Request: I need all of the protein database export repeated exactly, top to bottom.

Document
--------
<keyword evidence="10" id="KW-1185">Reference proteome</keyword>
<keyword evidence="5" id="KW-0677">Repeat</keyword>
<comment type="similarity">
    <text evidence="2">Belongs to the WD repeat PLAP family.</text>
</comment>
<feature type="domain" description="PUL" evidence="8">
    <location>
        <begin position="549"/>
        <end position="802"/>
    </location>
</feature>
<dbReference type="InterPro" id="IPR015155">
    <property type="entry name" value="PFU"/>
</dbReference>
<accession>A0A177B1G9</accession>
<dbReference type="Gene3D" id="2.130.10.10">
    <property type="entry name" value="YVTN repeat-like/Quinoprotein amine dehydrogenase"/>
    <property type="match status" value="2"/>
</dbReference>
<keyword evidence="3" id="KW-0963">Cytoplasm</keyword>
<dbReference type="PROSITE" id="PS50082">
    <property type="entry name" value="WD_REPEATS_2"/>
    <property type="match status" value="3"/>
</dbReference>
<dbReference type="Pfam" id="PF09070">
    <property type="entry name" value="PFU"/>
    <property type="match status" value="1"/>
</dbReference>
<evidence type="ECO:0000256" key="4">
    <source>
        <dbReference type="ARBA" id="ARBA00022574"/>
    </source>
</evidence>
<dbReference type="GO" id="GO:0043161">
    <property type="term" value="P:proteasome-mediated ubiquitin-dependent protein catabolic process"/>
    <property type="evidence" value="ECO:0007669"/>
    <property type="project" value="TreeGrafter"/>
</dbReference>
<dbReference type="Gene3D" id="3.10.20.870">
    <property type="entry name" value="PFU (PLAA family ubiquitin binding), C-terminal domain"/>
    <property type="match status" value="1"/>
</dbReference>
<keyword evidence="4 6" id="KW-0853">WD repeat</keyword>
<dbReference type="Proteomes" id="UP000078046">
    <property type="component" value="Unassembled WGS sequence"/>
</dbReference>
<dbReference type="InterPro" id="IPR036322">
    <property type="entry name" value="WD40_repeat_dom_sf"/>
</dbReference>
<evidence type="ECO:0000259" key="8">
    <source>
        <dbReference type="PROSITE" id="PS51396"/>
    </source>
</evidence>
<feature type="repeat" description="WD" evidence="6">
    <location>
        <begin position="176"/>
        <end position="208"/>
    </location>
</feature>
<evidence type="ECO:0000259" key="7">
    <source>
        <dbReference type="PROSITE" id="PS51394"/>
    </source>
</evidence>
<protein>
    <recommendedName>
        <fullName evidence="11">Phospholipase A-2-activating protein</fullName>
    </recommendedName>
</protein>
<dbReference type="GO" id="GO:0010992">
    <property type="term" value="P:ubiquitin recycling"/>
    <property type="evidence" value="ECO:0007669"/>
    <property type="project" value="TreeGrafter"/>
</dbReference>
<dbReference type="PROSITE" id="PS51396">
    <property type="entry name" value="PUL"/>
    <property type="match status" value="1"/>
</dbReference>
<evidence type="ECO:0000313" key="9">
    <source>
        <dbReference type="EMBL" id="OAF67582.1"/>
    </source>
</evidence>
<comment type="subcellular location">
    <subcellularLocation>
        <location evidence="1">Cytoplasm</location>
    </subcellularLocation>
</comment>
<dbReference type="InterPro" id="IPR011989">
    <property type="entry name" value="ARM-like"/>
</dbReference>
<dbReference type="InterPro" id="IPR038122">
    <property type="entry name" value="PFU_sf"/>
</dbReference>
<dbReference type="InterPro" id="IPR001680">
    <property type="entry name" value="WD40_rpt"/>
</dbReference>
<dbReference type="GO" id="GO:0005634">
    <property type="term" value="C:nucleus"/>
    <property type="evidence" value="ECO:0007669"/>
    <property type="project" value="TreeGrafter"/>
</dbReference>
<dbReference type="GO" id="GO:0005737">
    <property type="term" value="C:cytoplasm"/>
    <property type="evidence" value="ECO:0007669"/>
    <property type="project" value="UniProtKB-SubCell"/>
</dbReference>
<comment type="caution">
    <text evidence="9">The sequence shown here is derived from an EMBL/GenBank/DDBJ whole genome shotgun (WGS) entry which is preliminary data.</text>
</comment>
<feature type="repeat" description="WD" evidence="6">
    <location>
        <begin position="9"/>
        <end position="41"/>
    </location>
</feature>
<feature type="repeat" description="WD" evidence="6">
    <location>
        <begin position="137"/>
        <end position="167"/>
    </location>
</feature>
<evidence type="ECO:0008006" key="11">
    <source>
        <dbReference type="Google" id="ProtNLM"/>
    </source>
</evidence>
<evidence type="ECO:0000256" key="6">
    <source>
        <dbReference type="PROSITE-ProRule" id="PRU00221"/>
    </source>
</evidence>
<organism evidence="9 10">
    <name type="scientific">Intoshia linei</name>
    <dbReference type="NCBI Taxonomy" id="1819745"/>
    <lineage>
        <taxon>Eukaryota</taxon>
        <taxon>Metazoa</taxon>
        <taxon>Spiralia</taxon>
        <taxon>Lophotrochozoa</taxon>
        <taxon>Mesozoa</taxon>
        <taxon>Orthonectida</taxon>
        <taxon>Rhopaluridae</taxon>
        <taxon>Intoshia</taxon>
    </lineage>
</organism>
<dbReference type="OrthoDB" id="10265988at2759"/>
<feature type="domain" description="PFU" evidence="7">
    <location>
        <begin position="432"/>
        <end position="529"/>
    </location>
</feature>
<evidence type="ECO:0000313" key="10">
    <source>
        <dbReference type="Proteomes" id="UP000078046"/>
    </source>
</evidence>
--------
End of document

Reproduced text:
<keyword evidence="10" id="KW-1185">Reference proteome</keyword>
<keyword evidence="5" id="KW-0677">Repeat</keyword>
<comment type="similarity">
    <text evidence="2">Belongs to the WD repeat PLAP family.</text>
</comment>
<feature type="domain" description="PUL" evidence="8">
    <location>
        <begin position="549"/>
        <end position="802"/>
    </location>
</feature>
<dbReference type="InterPro" id="IPR015155">
    <property type="entry name" value="PFU"/>
</dbReference>
<accession>A0A177B1G9</accession>
<dbReference type="Gene3D" id="2.130.10.10">
    <property type="entry name" value="YVTN repeat-like/Quinoprotein amine dehydrogenase"/>
    <property type="match status" value="2"/>
</dbReference>
<keyword evidence="3" id="KW-0963">Cytoplasm</keyword>
<dbReference type="PROSITE" id="PS50082">
    <property type="entry name" value="WD_REPEATS_2"/>
    <property type="match status" value="3"/>
</dbReference>
<dbReference type="Pfam" id="PF09070">
    <property type="entry name" value="PFU"/>
    <property type="match status" value="1"/>
</dbReference>
<evidence type="ECO:0000256" key="4">
    <source>
        <dbReference type="ARBA" id="ARBA00022574"/>
    </source>
</evidence>
<dbReference type="GO" id="GO:0043161">
    <property type="term" value="P:proteasome-mediated ubiquitin-dependent protein catabolic process"/>
    <property type="evidence" value="ECO:0007669"/>
    <property type="project" value="TreeGrafter"/>
</dbReference>
<dbReference type="Gene3D" id="3.10.20.870">
    <property type="entry name" value="PFU (PLAA family ubiquitin binding), C-terminal domain"/>
    <property type="match status" value="1"/>
</dbReference>
<keyword evidence="4 6" id="KW-0853">WD repeat</keyword>
<dbReference type="Proteomes" id="UP000078046">
    <property type="component" value="Unassembled WGS sequence"/>
</dbReference>
<dbReference type="InterPro" id="IPR036322">
    <property type="entry name" value="WD40_repeat_dom_sf"/>
</dbReference>
<evidence type="ECO:0000259" key="8">
    <source>
        <dbReference type="PROSITE" id="PS51396"/>
    </source>
</evidence>
<feature type="repeat" description="WD" evidence="6">
    <location>
        <begin position="176"/>
        <end position="208"/>
    </location>
</feature>
<evidence type="ECO:0000259" key="7">
    <source>
        <dbReference type="PROSITE" id="PS51394"/>
    </source>
</evidence>
<protein>
    <recommendedName>
        <fullName evidence="11">Phospholipase A-2-activating protein</fullName>
    </recommendedName>
</protein>
<dbReference type="GO" id="GO:0010992">
    <property type="term" value="P:ubiquitin recycling"/>
    <property type="evidence" value="ECO:0007669"/>
    <property type="project" value="TreeGrafter"/>
</dbReference>
<dbReference type="PROSITE" id="PS51396">
    <property type="entry name" value="PUL"/>
    <property type="match status" value="1"/>
</dbReference>
<evidence type="ECO:0000313" key="9">
    <source>
        <dbReference type="EMBL" id="OAF67582.1"/>
    </source>
</evidence>
<comment type="subcellular location">
    <subcellularLocation>
        <location evidence="1">Cytoplasm</location>
    </subcellularLocation>
</comment>
<dbReference type="InterPro" id="IPR011989">
    <property type="entry name" value="ARM-like"/>
</dbReference>
<dbReference type="InterPro" id="IPR038122">
    <property type="entry name" value="PFU_sf"/>
</dbReference>
<dbReference type="InterPro" id="IPR001680">
    <property type="entry name" value="WD40_rpt"/>
</dbReference>
<dbReference type="GO" id="GO:0005634">
    <property type="term" value="C:nucleus"/>
    <property type="evidence" value="ECO:0007669"/>
    <property type="project" value="TreeGrafter"/>
</dbReference>
<dbReference type="GO" id="GO:0005737">
    <property type="term" value="C:cytoplasm"/>
    <property type="evidence" value="ECO:0007669"/>
    <property type="project" value="UniProtKB-SubCell"/>
</dbReference>
<comment type="caution">
    <text evidence="9">The sequence shown here is derived from an EMBL/GenBank/DDBJ whole genome shotgun (WGS) entry which is preliminary data.</text>
</comment>
<feature type="repeat" description="WD" evidence="6">
    <location>
        <begin position="9"/>
        <end position="41"/>
    </location>
</feature>
<feature type="repeat" description="WD" evidence="6">
    <location>
        <begin position="137"/>
        <end position="167"/>
    </location>
</feature>
<evidence type="ECO:0008006" key="11">
    <source>
        <dbReference type="Google" id="ProtNLM"/>
    </source>
</evidence>
<evidence type="ECO:0000256" key="6">
    <source>
        <dbReference type="PROSITE-ProRule" id="PRU00221"/>
    </source>
</evidence>
<organism evidence="9 10">
    <name type="scientific">Intoshia linei</name>
    <dbReference type="NCBI Taxonomy" id="1819745"/>
    <lineage>
        <taxon>Eukaryota</taxon>
        <taxon>Metazoa</taxon>
        <taxon>Spiralia</taxon>
        <taxon>Lophotrochozoa</taxon>
        <taxon>Mesozoa</taxon>
        <taxon>Orthonectida</taxon>
        <taxon>Rhopaluridae</taxon>
        <taxon>Intoshia</taxon>
    </lineage>
</organism>
<dbReference type="OrthoDB" id="10265988at2759"/>
<feature type="domain" description="PFU" evidence="7">
    <location>
        <begin position="432"/>
        <end position="529"/>
    </location>
</feature>
<evidence type="ECO:0000313" key="10">
    <source>
        <dbReference type="Proteomes" id="UP000078046"/>
    </source>
</evidence>